Do you remember the first time you learned about doing it? There’s a good chance you were sitting cross-legged in front of your television set, mouth agape.
A recently released survey done by AVG Technologies has revealed that by the age of 10 years old, most children today will have already had their first “birds and the bees” talk with their parents. This is significantly earlier than previous generations. Part of that quick jump to those squirmy conversations is because of how readily available “sex talks” are literally everywhere else — TV, books, movies, music, and of course, porn. You can’t turn on Netflix without also, invariably, learning about blow job techniques or Kegel exercises from your favorite sitcom characters.
Yesterday, Bitch Media proposed an apt question: what has pop culture taught us about sex that we never learned in the classroom? Starting a #PopSexEd hashtag, they sourced the internet for sex lessons that only scripted television and novels could have given them. Personally, Sex and the City introduced me to the funkier shades of semen, and Ben Folds bestowed upon me the complicated truths of dealing with an abortion. And from the looks of other posts on #PopSexEd, it would appear there are a few common themes: Samantha Jones, Meg Ryan, and Judy Blume seem to be the foremost professors of our collective sexual education. Body image issues, agency, the proper order of the “bases,” and sexual tension remained at the front of fictional conversation. These cultural gurus’ teachings might have been a bit less accurate than what we learn from the not-so-comprehensive, fraught American sex education system, but, in reality, that doesn’t make them any less influential. Culture soaks into everything we do, even how we get laid.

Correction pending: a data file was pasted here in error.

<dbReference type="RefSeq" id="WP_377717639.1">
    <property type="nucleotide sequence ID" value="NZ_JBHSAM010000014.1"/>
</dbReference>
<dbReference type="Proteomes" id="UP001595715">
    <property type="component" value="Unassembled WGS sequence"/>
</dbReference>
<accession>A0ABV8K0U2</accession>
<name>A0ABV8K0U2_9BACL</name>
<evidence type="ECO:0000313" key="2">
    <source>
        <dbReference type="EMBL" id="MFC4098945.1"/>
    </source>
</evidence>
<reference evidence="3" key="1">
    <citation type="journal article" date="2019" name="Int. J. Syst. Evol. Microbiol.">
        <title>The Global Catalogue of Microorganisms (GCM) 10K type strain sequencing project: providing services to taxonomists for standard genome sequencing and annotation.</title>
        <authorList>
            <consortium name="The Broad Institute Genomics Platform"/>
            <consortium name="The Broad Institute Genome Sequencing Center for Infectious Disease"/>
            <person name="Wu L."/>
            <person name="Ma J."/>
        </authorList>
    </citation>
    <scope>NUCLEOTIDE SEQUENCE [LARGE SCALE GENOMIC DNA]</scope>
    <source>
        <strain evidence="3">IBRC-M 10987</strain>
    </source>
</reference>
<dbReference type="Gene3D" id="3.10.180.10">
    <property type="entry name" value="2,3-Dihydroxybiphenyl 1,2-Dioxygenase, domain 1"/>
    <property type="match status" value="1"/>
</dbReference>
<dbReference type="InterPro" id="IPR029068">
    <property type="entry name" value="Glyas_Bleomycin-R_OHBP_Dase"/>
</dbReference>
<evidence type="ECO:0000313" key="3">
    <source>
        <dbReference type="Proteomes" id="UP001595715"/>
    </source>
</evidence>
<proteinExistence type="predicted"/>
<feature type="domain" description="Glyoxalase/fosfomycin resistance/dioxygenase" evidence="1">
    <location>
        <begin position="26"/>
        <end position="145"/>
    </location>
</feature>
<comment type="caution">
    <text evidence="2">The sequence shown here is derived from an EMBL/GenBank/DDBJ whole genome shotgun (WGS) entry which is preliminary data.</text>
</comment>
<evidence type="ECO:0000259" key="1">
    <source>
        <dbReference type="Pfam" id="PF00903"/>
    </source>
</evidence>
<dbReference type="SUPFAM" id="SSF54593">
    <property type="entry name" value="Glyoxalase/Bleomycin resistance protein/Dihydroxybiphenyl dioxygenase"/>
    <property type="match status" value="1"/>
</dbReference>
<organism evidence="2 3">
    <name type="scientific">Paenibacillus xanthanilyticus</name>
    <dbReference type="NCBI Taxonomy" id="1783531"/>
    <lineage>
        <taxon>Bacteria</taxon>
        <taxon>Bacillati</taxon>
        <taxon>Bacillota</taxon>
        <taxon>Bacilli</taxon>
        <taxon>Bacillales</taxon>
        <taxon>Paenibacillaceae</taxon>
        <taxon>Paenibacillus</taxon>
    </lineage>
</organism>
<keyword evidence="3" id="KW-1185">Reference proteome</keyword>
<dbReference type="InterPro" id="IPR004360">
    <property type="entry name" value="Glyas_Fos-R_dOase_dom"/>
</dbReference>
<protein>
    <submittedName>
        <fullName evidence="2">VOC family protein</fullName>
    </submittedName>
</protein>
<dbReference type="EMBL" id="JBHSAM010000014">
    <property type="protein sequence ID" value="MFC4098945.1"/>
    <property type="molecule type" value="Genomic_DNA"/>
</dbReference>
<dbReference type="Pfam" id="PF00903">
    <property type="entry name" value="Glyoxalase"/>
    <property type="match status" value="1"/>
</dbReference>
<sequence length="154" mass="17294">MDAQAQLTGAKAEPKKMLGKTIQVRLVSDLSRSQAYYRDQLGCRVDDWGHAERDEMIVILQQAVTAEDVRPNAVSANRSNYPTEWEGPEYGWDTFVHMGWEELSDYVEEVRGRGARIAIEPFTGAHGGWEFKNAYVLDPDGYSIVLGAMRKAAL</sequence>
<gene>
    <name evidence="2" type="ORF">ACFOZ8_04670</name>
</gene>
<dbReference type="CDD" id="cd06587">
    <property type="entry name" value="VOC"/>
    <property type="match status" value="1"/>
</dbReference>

Here are some of our favorite #PopSexEd lessons from Twitter.
What role did pop culture play in your sex education? What specific shows, songs, books, or movies had an impact on you? #popsexed
— BitchMedia (@BitchMedia) June 18, 2014
First (and only for a long time) reference to abortion that I remember was Dirty Dancing–we all know how that ended for Penny. #popsexed
— Allison Quantz (@AllisonQuantz) June 18, 2014
— Laura Flynn (@msmightyflynn) June 18, 2014
— Not that kind of Dr. (@jurZeegurrrl) June 18, 2014
— Madeline Ashby (@MadelineAshby) June 18, 2014
Ugh, Judy BLUME. #popsexed
— Social Contagion (@dumbsainted) June 18, 2014
Roseanne was the first time I remember a lot of topics being broached on TV – racism, class, abortion, sex, domestic violence. #popsexed
— Teddy Wilson (@txindyjourno) June 18, 2014